Ian Bruce, executive coordinator of the Peninsula Streams Society, points towards the pond created by Reay Creek Dam. It is not clear yet whether Sidney will be able to coordinate renovation of the dam with plans by the federal government to remediate the pond. (Black Press Media File)

Ian Bruce, executive coordinator of the Peninsula Streams Society, points towards the pond created by Reay Creek Dam. It is not clear yet whether Sidney will be able to coordinate renovation of the dam with plans by the federal government to remediate the pond. (Black Press Media File)

Improvements to Reay Creek Dam could end up raising Sidney’s costs

Sidney and Ottawa are still discussing ways to coordinate remediation

A move that promises to benefit local fish habitat could also end up costing local taxpayers, as Sidney and Ottawa continue to discuss the future of a local creek.

Randy Humble, Sidney’s chief administrative officer, said staff remain in discussion with Transport Canada about coordinating two separate projects around Reay Creek Dam near Victoria International Airport.

Sidney proposes to renovate the aging dam in place, while Transport Canada plans to clean up the pond created by the dam after acknowledging its role in contaminating it.

Coordinating the work promises to ease the impact on the local ecology, because crews would have to drain the pond only once, not twice. But it is not clear yet whether both sides can reach an agreement and it is possible that coordination could actually end up costing the municipality.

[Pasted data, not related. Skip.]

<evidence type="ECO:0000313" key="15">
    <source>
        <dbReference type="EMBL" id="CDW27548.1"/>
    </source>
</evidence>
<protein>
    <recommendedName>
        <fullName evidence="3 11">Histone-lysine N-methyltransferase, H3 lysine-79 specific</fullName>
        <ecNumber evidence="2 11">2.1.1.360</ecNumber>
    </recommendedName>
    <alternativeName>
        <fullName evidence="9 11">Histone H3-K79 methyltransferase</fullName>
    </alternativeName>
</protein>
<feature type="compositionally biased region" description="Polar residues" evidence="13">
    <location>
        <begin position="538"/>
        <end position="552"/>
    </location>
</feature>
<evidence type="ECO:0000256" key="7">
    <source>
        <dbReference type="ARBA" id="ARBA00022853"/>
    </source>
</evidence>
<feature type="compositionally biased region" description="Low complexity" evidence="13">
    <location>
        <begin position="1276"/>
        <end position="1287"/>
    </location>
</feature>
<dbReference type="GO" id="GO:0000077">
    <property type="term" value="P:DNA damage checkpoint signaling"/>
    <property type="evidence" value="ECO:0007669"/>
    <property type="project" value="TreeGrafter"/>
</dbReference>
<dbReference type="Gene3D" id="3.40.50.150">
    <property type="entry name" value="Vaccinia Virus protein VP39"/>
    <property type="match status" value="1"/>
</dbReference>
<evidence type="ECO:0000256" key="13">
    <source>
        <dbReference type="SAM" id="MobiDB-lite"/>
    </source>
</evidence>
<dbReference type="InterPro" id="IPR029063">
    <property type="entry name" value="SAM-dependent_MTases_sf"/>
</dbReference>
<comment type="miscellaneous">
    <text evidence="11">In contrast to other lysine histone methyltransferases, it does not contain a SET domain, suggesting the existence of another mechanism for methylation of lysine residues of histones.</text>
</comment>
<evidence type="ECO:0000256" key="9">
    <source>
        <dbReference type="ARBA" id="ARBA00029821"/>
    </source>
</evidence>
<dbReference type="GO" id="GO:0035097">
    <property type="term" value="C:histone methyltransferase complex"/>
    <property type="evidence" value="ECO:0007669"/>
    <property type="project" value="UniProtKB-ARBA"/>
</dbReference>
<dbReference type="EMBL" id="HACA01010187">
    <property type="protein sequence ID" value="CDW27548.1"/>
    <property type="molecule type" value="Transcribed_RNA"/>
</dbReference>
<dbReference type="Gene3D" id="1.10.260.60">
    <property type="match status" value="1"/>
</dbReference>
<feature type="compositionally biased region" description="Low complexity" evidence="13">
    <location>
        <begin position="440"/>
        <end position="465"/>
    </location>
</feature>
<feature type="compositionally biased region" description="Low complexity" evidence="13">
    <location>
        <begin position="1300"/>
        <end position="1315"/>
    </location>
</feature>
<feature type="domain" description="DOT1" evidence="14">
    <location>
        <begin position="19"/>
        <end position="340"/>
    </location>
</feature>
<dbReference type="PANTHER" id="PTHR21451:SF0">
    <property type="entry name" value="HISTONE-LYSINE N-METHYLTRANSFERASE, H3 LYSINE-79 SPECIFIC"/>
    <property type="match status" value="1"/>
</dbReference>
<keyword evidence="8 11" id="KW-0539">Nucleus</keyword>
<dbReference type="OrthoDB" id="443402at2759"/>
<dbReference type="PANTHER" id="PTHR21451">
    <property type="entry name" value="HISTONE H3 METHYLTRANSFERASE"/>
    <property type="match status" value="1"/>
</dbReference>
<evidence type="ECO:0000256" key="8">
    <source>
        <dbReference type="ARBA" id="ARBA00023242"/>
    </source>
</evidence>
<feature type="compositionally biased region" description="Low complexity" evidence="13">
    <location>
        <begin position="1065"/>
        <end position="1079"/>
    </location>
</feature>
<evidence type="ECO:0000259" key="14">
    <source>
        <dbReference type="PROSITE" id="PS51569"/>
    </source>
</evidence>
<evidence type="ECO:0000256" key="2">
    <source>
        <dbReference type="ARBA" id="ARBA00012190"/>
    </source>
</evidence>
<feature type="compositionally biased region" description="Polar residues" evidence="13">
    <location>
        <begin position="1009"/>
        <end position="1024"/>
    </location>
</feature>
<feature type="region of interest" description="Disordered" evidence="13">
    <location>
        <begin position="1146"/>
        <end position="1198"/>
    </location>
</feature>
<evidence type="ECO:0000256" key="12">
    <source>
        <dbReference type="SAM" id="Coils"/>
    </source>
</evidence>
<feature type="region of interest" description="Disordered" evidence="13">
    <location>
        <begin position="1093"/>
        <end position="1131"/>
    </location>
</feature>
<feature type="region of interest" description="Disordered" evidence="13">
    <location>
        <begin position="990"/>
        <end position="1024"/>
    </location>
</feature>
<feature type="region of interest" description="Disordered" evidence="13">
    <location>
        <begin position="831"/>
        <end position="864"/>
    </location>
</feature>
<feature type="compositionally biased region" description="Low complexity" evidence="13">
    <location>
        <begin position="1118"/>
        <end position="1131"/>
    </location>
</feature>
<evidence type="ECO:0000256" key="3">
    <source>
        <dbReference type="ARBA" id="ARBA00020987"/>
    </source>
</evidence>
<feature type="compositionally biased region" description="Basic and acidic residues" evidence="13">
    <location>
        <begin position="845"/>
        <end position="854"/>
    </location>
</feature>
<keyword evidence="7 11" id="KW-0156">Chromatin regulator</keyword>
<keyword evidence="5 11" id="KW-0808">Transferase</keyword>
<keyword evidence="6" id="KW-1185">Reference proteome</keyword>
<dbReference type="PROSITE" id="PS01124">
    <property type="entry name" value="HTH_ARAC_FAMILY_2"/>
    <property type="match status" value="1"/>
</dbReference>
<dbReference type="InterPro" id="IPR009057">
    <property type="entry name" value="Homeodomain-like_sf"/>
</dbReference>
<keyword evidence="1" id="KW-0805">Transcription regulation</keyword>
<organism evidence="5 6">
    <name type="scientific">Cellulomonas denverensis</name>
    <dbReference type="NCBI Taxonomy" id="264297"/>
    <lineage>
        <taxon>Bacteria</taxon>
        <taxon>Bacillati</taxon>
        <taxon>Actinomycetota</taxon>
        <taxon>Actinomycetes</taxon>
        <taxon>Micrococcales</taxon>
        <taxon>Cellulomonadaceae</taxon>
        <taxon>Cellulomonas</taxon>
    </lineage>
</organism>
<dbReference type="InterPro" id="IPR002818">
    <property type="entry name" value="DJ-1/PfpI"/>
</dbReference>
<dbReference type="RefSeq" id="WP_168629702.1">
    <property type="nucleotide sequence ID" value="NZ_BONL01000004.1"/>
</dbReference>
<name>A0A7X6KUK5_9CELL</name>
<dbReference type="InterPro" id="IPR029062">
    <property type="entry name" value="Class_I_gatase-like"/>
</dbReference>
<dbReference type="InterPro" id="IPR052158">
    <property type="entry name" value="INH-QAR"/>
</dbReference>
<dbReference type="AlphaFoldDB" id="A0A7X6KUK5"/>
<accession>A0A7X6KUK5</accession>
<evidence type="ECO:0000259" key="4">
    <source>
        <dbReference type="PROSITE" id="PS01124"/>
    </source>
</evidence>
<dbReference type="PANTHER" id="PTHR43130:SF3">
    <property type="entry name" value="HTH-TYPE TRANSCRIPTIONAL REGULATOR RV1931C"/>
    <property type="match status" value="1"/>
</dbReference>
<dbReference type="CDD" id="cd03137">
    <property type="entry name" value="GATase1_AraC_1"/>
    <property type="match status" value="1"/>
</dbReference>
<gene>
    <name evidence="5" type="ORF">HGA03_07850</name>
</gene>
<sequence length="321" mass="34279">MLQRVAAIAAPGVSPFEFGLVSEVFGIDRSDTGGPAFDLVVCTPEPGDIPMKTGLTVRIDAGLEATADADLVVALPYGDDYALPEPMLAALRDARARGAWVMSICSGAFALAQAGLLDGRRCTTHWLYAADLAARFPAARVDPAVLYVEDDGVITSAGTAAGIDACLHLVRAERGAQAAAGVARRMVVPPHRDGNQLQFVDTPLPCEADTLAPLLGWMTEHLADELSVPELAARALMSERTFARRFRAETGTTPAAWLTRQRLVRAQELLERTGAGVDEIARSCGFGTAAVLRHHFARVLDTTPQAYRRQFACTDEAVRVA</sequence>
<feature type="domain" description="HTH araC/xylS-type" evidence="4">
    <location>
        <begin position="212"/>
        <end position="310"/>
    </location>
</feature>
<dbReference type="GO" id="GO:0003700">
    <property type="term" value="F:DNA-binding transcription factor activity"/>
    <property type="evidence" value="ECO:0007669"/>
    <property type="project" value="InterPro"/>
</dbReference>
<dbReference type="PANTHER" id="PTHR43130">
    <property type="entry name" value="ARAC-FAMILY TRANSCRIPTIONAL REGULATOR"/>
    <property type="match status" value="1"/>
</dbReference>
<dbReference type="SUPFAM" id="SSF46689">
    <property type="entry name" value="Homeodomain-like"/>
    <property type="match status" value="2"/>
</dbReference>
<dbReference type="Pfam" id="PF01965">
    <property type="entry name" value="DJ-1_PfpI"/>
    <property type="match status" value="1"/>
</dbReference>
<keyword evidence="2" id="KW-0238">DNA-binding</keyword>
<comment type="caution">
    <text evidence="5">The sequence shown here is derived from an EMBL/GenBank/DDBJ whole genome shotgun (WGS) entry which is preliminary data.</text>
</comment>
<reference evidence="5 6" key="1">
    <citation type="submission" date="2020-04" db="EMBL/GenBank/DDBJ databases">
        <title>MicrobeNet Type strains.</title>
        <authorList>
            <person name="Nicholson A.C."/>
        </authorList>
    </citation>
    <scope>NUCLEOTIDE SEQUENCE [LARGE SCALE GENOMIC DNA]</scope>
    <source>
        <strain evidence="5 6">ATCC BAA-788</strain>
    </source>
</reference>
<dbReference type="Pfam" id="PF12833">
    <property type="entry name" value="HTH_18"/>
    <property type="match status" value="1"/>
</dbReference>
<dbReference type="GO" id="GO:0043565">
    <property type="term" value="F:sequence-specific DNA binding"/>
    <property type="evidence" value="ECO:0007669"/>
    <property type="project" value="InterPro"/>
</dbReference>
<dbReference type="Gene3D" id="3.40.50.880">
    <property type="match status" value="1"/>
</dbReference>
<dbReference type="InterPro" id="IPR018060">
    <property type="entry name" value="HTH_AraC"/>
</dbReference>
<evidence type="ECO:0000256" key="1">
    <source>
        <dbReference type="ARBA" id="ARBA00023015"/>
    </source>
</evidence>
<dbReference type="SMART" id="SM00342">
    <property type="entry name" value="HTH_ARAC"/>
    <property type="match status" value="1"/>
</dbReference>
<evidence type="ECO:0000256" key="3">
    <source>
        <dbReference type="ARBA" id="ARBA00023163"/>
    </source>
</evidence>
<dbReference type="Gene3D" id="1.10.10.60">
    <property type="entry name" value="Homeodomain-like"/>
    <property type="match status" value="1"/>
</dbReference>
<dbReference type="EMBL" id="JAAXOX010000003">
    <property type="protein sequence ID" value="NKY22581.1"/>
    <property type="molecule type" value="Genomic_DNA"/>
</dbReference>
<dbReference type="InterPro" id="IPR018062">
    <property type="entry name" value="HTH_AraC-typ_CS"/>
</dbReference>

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A staff report says coordination “may require” Sidney to sign a sole source contract with the contractor who was awarded the contract from Transport Canada, a move that would see Sidney lose control over the tendering process itself. It could also end up being more expensive, at least when it comes to some elements of the project, with potential savings elsewhere.

“If this were to occur, [Sidney] would have to forego its established tendering process, which does create the potential for incurring greater costs and decreasing levels of control,” said Humble. “Having said that, the use of a single construction management contractor for both projects to be undertaken concurrently also creates potential opportunities for cost savings, higher levels of communication, and coordinated approach.” Humble also added completing both projects at the same would result in savings around de-watering the pond.

It is not clear yet if both sides would be able to coordinate with each other. “[Sidney], however, does remain hopeful that the pond remediation and dam work can occur in the same year,” said Humble.

RELATED: Sidney councillor accuses Ottawa of being uncooperative over Reay Creek Dam

RELATED: Sidney to renovate Reay Creek dam in place

Sau Sau Liu, communications advisor with Transport Canada, confirmed that the ministry remains in discussion with Sidney.

Plans call for this design to wrap up by April 2020.

Liu said it is important to see the full nature of the proposed work on the dam to determine how or if it is feasible to do “joint or concurrent projects” in a time-sensitive environment, because of the short time window in-between critical spawning and juvenile fish rearing periods for the cutthroat trout and salmon in the creek.

Sidney has budgeted $900,000 towards the dam renovations, and it is not clear yet how much the federal remediation work will cost.

“The cost of the construction contract will be determined through a competitive process,” said Liu.


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